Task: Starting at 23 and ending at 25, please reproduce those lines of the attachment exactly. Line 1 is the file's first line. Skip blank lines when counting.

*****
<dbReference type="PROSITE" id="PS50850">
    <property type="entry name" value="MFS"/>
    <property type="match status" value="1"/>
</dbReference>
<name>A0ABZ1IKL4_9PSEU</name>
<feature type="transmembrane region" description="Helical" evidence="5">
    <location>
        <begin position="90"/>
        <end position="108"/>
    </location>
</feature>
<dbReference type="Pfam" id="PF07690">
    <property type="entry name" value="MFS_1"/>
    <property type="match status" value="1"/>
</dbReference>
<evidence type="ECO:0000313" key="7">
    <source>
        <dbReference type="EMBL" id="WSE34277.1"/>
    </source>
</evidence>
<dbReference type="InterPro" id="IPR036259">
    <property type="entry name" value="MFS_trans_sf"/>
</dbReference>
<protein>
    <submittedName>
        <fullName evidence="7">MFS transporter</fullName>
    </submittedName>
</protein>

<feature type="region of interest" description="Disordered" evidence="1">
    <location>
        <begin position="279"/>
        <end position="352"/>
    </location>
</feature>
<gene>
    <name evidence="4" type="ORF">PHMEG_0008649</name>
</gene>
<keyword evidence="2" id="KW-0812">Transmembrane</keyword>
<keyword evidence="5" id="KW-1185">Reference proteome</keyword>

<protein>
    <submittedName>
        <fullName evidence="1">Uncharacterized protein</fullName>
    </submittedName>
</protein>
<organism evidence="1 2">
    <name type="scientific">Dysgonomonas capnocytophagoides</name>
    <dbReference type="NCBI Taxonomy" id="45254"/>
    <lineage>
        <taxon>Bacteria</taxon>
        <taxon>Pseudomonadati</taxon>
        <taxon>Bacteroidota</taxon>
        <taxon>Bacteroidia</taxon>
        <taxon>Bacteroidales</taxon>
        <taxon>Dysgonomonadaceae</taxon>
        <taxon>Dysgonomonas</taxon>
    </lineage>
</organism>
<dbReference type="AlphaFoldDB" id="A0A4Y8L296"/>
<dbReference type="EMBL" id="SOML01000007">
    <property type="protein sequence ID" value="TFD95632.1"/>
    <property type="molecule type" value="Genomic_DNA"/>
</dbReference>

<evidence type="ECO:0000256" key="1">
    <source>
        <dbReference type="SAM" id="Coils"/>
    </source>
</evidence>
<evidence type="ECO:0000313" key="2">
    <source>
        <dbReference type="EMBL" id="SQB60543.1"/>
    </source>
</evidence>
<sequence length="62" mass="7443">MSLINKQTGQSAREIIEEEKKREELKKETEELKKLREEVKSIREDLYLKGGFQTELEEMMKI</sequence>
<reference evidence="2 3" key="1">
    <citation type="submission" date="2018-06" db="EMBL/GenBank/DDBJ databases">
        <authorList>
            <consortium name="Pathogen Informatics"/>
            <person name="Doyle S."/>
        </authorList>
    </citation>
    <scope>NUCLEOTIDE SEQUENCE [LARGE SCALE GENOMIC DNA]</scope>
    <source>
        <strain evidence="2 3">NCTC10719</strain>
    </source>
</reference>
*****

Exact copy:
</dbReference>
<protein>
    <submittedName>